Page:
Evaluation of bulls for breeding soundness is one of the most neglected management practices of Indiana’s cattle producers. A bull is expected to settle 20 to 50 cows during the breeding season and too often his ability to do so is taken for granted.
The evaluation should be done prior to the breeding season. Breeding problems that are discovered at pregnancy checking occur far too late to prevent substantial loss of income. Breeders that sell bulls should have them evaluated prior to the sale.
Bull suppliers depend largely on repeat customers and selling an infertile bull may cost the breeder a good customer as well as create a lot of bad advertisement.
The breeding soundness exam cannot guarantee fertility but it is the best method available to predict which bulls will not settle cows. Approximately 10% of bulls will fail the Breeding Soundness Evaluation (BSE).
The routine BSE will not detect bulls with low libido; therefore, observation of the bull in the breeding pasture is still important. Observe bulls to confirm that they are finding and mating cows
that are in heat. Observe the same cows in three weeks to be sure that he is “settling cows”.
The BSE includes an evaluation of structural soundness, evaluation of the reproductive anatomy and, most importantly, evaluation of semen quality. During the BSE, a semen sample is collected and evaluated immediately for percent motile sperm.
Minimally, 30% of the sperm must be motile in order for
the bull to pass the exam. The same sample is then stained and individual sperm are evaluated.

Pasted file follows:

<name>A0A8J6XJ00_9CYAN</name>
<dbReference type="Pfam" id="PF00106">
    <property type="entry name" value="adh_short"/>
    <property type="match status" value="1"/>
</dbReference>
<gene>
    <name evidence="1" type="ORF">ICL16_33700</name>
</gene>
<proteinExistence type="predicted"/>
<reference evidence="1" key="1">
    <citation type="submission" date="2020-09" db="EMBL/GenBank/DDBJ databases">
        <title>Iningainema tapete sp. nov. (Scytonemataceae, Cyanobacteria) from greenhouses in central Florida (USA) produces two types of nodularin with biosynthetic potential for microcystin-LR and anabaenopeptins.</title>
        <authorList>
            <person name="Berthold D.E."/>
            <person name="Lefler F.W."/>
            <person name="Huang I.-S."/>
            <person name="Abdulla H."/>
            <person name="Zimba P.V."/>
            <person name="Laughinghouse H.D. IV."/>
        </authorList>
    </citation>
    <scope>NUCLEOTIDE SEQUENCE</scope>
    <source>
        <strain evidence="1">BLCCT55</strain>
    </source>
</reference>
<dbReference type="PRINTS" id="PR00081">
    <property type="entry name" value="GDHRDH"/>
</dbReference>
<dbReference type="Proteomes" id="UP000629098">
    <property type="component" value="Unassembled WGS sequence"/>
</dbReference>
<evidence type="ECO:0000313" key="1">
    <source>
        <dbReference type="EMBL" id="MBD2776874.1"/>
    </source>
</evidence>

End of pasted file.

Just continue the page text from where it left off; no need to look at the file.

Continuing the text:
Seventy percent of the cells must be normal microscopically for the bull to be acceptable.
The BSE Clinic scheduled for Washington County will be held on Wednesday, March 13 at the Washington County Fairgrounds in Salem. For reservations or more information, contact Danielle
Walker at 812-883-4601 or [email protected] by Wednesday, February 27. Reservations are required.
The evaluation charge is $40 per bull. Bulls must be at least one year old and weigh at least 900 pounds.
BSE Clinics are conducted annually through the joint cooperation of Purdue Extension – Washington County, Washington County Cattleman’s Association and Spring Mill Veterinary Service.
It is the policy of the Purdue University Cooperative Extension Service that all persons have equal opportunity and access to its educational programs, services, activities, and facilities without regard to race, religion, color, sex, age, national origin or ancestry, marital status, parental status, sexual orientation, disability or status as a veteran. Purdue University is an Affirmative Action institution.